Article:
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Some Notes on Building a Sense of Community

I wanted to share some of my journey with regards to understanding what it means to be part of a community. There are times where I came to understand it through active changes I’ve made in my life, as well as times when they came about in a way I never expected, how they all came together to help me see some of the more global matters more clearly.

From One Lesson to Another

Open Invitations

Let’s start with teen me. I never thought I’d ever get married, I never wanted it. I didn’t understand people, much less women, much less children. I wanted nothing to do with anyone, yet you may as well have said that Islam forbids you from cutting ties like that. It would always encourage coming together as a community, so I always did what I could to allow others to be a part of my life and for me to be a part of theirs.

Something I tended to do was that, whenever I wanted to do something I thought others would either like to experience too or they might find useful, like mountain hiking, visiting gardens or castles or exploring new places in general etc., I’d send out an open invite for people to tag along.

I always sent it out, hoping nobody would accept.

Sometimes people did. Sometimes they were persistent in doing so. There was this one person of note who insisted on tagging along. Plot twist, I ended up marrying her.

A Better Dad

That was what you could consider my first major step in understanding the significance of community. Up until I got married, I was clearly insincere when it came to being around people. I had my life, they had theirs, end of. It was only when I got married that I realised it was no longer about how I felt, every choice I made would impact those around me.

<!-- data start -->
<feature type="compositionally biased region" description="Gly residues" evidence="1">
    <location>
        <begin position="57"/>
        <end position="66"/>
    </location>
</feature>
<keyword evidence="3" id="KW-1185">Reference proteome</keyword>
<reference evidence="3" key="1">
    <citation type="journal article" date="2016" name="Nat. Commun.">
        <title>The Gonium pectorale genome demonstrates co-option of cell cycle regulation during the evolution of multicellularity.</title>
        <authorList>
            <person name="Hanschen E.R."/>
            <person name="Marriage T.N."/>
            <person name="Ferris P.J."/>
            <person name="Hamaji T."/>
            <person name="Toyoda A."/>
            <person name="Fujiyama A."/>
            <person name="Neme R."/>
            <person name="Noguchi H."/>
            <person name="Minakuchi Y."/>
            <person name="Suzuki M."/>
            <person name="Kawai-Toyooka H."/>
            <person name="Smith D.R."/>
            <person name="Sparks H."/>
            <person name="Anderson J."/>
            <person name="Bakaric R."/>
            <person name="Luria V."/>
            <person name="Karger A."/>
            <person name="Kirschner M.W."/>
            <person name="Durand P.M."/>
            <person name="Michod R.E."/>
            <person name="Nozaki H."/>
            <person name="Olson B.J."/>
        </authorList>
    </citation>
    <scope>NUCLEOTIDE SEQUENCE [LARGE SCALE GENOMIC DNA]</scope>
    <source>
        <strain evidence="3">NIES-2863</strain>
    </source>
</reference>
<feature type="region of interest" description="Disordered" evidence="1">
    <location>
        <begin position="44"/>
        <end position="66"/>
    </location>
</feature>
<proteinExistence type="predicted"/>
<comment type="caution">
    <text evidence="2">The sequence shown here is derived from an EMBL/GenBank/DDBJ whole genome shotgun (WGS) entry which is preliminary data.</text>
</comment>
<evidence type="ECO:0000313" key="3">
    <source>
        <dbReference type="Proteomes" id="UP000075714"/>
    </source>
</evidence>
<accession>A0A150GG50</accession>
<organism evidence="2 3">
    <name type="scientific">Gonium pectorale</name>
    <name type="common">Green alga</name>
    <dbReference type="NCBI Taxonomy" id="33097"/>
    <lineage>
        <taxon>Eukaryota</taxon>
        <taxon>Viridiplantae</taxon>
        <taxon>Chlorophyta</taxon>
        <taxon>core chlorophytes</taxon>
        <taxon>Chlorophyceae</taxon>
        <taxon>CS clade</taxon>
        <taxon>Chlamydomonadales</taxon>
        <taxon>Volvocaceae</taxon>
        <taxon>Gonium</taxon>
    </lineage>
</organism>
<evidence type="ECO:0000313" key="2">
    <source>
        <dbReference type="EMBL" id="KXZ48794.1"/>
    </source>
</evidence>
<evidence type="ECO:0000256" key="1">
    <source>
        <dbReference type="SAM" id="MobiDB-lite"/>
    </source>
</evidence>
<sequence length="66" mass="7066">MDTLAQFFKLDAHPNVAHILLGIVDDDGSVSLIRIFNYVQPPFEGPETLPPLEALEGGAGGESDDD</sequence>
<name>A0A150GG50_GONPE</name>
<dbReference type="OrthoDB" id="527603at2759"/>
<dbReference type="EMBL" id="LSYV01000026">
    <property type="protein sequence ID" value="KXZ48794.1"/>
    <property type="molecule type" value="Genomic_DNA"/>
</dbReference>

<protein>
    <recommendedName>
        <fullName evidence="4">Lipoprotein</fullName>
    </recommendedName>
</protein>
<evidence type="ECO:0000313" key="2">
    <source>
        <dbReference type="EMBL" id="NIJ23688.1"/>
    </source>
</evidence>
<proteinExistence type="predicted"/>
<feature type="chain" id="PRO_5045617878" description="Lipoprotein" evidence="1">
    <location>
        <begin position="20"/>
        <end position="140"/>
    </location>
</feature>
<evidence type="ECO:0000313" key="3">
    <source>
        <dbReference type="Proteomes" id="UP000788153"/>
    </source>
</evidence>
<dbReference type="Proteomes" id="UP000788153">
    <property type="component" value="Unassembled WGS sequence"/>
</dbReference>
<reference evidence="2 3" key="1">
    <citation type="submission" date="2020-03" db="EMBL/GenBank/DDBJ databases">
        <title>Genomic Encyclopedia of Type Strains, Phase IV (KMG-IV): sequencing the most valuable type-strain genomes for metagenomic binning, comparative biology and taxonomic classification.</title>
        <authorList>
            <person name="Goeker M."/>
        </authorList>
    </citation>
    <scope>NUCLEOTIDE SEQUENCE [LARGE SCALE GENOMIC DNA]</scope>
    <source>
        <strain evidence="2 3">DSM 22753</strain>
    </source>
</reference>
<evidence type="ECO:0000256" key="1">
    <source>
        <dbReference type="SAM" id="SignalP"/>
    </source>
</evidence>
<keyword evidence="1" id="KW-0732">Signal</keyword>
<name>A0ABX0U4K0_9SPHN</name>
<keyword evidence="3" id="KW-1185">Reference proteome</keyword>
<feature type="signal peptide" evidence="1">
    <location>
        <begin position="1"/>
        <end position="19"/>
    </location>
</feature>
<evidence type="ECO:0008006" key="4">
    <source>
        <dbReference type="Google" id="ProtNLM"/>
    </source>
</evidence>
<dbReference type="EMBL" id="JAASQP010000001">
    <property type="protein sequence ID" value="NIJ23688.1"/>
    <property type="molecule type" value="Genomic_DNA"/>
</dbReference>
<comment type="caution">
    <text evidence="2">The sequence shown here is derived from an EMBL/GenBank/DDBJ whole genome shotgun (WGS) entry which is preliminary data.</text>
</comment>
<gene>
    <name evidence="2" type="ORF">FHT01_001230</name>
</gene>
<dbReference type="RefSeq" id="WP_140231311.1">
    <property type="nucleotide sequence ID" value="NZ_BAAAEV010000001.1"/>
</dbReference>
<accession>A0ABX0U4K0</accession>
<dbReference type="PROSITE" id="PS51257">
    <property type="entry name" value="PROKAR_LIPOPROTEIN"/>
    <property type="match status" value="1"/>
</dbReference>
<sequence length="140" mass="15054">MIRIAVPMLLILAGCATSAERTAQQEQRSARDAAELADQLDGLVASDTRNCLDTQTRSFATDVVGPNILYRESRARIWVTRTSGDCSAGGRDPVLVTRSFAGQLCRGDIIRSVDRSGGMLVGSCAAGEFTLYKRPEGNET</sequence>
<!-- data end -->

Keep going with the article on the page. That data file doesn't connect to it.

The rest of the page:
This understanding would take itself further when I had children. I had to see life from their perspective if I wanted to become a better dad. I wanted to teach them about being responsible, so once they were able to clean up after themselves, I’d remind them to do so. They could refuse and I’d clean up after them, but, well, it was going to be in my own time. I wasn’t going to go out with them nor give them any snacks until they could show me they deserved it, so it was always in their best interests to clean up. As soon as they started cleaning, I’d join in whenever I could so that I could reduce the load for them because they were children, they should be playing.

This habit would help me to understand what it meant to seek support from those around me. I came to realise that sometimes I had to give people the chance to help me if I wanted them to feel safe to ask for something similar. It wasn’t because I needed help, it was because I wanted a reason to bond with them. The idea is simple: if you can do it alone, it doesn’t always mean you should. You don’t eat together because you’ll feel lonely otherwise, you eat together because you want to get to know how the days of those you care about went by, for these to be moments in themselves where you look back at and cherish. It’s for this same reason you might decide to ban tech from family dinners. Likewise–even if you can do something better alone–you might let someone else take the lead because you wanted a reason to be with those you cared about, to let them know we can look to each other for support as we move towards something better.